Civilisations come and go through the ages. When governments empower people they harness the intelligence and creativity of their citizens for the good of all, when they seek to control their populations they fall into decline.
Following three years of pandemic control, governments are not stopping there. Here in New Zealand, the government has introduced the “Therapeutic Products Bill” which will control how products which appear to benefit health are manufactured, prescribed, imported, advertised, supplied and exported.
According to Health Minister Andrew Little:
“It will enable New Zealand to take advantage of advances in medicine, such as cell and tissue therapies, emerging gene therapies, and the use of artificial intelligence and machine learning software. Having risk-proportionate approval systems will improve access to necessary and life-saving medicines, such as vaccines in a pandemic.”
An important part of the bill aims to regulate the natural health products used by more than 50% of our population. This is the third attempt of the Labour Party to introduce extreme regulation of the public’s options to choose their medical care, supplements and diet. Their earlier two attempts failed because of vocal public opposition. In 2017 Labour opted for a prohibited list of 300 common herbal ingredients (for some of these see photo):
It won’t have escaped your notice that many of these like Cinnamon and Mustard are currently sold in shops. So how on earth did they get onto a prohibited list? The answer lies in attempts to gain control of our food supply. Natural products that are beneficial to health cannot be patented, but synthetic copies can be. To make this work, the products that grow in gardens need to be banned.
Labour and the Ministry of Health did not make this list up, the list was supplied by the International Coalition of Medicines Regulatory Authorities (ICMRA) of which Medsafe is a member. ICMRA is largely funded by the pharmaceutical industry whose interests they serve. You can read all about it in my book Your DNA Diet available as a Kindle from Amazon or a hard copy from the Hatchard Report.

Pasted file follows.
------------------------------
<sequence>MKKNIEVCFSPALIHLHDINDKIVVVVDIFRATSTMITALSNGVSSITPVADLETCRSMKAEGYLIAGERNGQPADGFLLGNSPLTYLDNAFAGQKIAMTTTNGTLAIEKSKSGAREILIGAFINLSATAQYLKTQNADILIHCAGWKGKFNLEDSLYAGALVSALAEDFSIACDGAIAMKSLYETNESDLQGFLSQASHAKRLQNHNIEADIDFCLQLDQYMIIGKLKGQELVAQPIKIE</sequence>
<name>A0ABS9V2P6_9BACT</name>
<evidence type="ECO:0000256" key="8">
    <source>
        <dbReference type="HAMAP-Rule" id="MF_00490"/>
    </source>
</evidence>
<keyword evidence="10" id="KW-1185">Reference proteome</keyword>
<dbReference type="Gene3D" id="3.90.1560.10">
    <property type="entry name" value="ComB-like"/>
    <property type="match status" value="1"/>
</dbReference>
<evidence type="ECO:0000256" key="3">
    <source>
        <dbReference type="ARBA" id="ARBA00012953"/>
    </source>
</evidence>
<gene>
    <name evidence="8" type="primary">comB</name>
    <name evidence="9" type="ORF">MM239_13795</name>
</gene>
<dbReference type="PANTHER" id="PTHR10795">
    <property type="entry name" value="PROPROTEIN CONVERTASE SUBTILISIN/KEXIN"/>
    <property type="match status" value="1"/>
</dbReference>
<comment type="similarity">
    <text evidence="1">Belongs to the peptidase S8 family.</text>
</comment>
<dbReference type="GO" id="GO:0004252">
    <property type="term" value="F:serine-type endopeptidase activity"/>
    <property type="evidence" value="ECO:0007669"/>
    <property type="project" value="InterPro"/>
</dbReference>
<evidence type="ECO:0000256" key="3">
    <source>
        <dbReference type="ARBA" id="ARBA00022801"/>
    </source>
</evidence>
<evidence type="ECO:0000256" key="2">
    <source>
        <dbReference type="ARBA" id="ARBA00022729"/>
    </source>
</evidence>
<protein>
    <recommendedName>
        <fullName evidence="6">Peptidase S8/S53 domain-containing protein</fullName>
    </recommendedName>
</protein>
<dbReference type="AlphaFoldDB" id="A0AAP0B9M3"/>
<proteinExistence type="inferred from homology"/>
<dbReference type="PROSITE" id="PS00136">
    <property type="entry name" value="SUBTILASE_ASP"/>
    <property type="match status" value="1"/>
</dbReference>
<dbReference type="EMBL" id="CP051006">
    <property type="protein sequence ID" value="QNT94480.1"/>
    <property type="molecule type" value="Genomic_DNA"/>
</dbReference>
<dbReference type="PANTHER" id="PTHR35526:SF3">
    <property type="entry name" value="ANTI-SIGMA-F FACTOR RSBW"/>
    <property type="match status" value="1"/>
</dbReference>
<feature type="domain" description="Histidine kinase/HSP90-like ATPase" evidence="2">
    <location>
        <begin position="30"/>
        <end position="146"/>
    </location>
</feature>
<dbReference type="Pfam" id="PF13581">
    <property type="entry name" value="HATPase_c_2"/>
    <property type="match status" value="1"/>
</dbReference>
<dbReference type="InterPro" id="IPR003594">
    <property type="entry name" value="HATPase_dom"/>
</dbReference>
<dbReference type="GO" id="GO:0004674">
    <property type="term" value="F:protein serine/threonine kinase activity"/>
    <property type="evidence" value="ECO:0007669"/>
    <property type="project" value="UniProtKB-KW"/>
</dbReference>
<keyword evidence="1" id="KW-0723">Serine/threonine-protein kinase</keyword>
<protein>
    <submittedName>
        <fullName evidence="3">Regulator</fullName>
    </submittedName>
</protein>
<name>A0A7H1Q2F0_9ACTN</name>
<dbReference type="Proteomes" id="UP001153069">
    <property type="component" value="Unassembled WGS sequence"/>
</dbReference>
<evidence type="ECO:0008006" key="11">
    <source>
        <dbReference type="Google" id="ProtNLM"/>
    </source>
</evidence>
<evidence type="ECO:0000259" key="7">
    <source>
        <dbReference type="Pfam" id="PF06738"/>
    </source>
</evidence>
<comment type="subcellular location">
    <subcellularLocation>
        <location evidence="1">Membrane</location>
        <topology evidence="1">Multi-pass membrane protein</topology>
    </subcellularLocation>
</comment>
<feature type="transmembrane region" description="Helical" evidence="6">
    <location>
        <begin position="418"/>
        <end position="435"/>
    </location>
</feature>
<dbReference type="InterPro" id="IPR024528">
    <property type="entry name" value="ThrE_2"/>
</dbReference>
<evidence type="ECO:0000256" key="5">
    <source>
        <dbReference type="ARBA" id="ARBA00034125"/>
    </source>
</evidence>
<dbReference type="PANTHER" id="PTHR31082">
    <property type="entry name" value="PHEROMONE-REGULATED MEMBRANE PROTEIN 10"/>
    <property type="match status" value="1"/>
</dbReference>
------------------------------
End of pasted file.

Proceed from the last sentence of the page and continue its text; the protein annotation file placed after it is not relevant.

Labour says it has learned from prior public opposition. This time the Bill will not name any prohited ingredients. Instead is an enabling bill, the type of legislation made famous by Adolf Hitler. The Bill establishes a new regulator headed by an independent statutory officer, with a wide remit:
The new regulator will be responsible for ensuring the safety, quality and efficacy of natural products. It will design and implement proportionate, riskbased market authorisation pathways. Its functions will include, in addition to market authorisation, licensing controlled activities, post-market surveillance, and compliance.
These services will be funded through levies on the industry which are liable to be costly. Government regulatory schemes mooted in the last two attempts were likely to push small players out of the market due to the cost of compliance, as happened as a result of the Food Bill.
Crucially the Bill also includes a range of modern enforcement tools allowing for a graduated and proportionate response to breaches, including tiered criminal offences, strict liability offences, improved infringement notices and a civil pecuniary penalty regime.
In other words, the Bill appoints a new as yet unnamed regulator who is being empowered to do whatever he thinks fit to control the manufacture and availability of supplements. He could, and is in fact very likely to publish a list a banned herbal ingredients soon after his appointment. The list is ready to go from the ICMRA database connected to Medsafe courtesy of the pharmaceutical industry.
If we wish to be able to continue to freely chose herbal medicines and supplements without government interference, we will need to speak up. Go to this link to make a submission before February 15th. Write to your MP and complain that the appointment of a regulator amounts to an open ended blank cheque to control the use products used by more than 50% of our population without fully specifying the principles he should use.